we shall be satisfied with the goodness of thy house; even all that are like this man, chosen by the grace of God, redeemed by the blood of Christ, brought into the house of God, and have a place and a name there, better than that of sons and daughters of men: by "the house" of God we are to understand the church of God; and by "the goodness" of it the provisions of grace in it, the word and ordinances, and the blessings of grace held forth in them, and especially Christ the bread of life, whose flesh is meat indeed, and whose blood is drink indeed; of which true believers may eat, and do to full satisfaction; and blessed are they that have such food, and appetites for it, and are filled with it. The Targum paraphrases it,

"the righteous shall say, we shall be satisfied with the goodness of shy house.''

It follows,

[even] of thy holy temple: which means the same as the house of God; namely, the church; see Eph 2:21. Some, as Aben Ezra observes, interpret it, "thou Holy One in thy temple"; as if it was an address to God, and a description of him as in his temple.

[l] Nkvy "habitabit", Pagninus, Montanus, Tigurine version, Musculus.

5  [By] terrible things in righteousness wilt thou answer us,.... Not by afflictive dispensations of Providence, which, though disagreeable to flesh and blood, and are sometimes terrible to good men, when they apprehend the wrath of God in them, and look upon them as punishments for sin; yet these are consistent with the love of God to them, are for their spiritual good, and, when viewed in this light, they rejoice and glory in them; but as afflictions are not prayed for, nor to be prayed for, there being no direction for it, nor example of it, they cannot be considered as answers of prayer; but the Lord answers his people in this way, by inflicting judgments on their enemies: by such terrible things did he answer the Israelites at the Red sea, in the wilderness, and in the land of Canaan, De 10:17; and in this way will he answer his people in the destruction of antichrist and his followers, Re 6:9. Moreover, by "terrible things" may be meant things stupendous, marvellous, and even miraculous; and by such things does God sometimes answer his people, in destroying their enemies and saving them; and which are so called, because they inject horror and terror into their enemies, and fill them with fear and reverence of God: and which are done "in righteousness"; in faithfulness to his promises made to his people; in the exercise of his vindictive justice upon their enemies; in goodness, grace, and mercy to them, as "righteousness" sometimes signifies, as in Ps 51:14; and not for their righteousness, who do not present their supplications to him for the sake of that; but for the righteousness of his Son, for the sake of which they are heard and answered;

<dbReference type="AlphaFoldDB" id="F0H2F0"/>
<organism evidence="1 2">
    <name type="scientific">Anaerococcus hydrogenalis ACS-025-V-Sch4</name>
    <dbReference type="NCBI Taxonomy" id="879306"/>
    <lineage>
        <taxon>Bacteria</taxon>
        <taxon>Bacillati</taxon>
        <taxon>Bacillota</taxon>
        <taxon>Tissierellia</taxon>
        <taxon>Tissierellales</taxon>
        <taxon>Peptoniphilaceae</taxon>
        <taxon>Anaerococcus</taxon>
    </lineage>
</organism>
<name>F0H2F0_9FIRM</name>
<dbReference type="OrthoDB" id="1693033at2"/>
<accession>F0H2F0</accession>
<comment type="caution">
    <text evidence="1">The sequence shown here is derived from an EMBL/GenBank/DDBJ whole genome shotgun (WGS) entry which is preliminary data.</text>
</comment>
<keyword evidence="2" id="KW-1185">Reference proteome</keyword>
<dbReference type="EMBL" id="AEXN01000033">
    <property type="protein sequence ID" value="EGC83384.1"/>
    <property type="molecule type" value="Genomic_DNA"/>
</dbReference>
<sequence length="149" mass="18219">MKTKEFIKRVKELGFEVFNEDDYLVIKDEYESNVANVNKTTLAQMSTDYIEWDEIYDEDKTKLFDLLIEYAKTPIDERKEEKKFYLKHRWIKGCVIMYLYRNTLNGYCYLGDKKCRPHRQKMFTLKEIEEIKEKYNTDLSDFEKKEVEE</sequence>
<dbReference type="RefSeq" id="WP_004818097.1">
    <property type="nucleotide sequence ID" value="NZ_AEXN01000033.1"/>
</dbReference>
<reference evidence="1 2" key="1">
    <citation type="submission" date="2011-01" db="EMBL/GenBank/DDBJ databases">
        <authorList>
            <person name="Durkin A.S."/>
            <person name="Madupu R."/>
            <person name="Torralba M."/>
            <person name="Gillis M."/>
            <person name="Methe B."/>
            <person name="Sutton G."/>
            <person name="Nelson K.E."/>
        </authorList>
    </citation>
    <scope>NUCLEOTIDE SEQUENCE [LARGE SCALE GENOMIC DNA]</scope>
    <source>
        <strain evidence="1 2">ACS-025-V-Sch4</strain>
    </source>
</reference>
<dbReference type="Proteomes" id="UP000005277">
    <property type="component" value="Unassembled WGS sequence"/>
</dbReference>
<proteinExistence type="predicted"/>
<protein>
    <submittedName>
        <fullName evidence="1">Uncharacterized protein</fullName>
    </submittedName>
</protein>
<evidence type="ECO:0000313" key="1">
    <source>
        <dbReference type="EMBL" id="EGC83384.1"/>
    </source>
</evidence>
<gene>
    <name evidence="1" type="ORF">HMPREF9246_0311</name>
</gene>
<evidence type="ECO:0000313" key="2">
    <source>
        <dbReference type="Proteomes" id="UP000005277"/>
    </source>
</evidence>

O God of our salvation: not only temporal, but spiritual and eternal; which he has resolved upon, and chose his people to, and has settled the way and manner of, in which it should be brought about; has secured it in covenant for them, promised it in his word, sent his Son to obtain it, and his Spirit to give knowledge and make application of it; and from this character of his, and the concern he has in salvation, it may be concluded he will answer the prayers of his people for their good;

[who art] the confidence of all the ends of the earth; of all that dwell upon the continent, to the uttermost parts of the habitable world;

and of them that are afar off [upon] the sea: not only in ships upon the sea, but upon islands in the sea; and so the Targum,

"and of the islands of the sea, which are afar off from the dry land;''

and Kimchi and Ben Melech interpret it in the same manner; such snare the isles in which we live: this seems to refer to Gospel times, in which the Lord is not only the "confidence" or "hope of Israel", but of the Gentiles also; who are encouraged to hope in the Lord, and put their confidence in him, seeing with him there is forgiving mercy, and plenteous redemption; hath appointed Christ to be his salvation to the ends of the earth; has sent his Gospel into all the world declaring this; and Christ in it encourages all the ends of the earth to look unto him for salvation; and multitudes upon the continent, and in different isles, have been enabled to hope in him.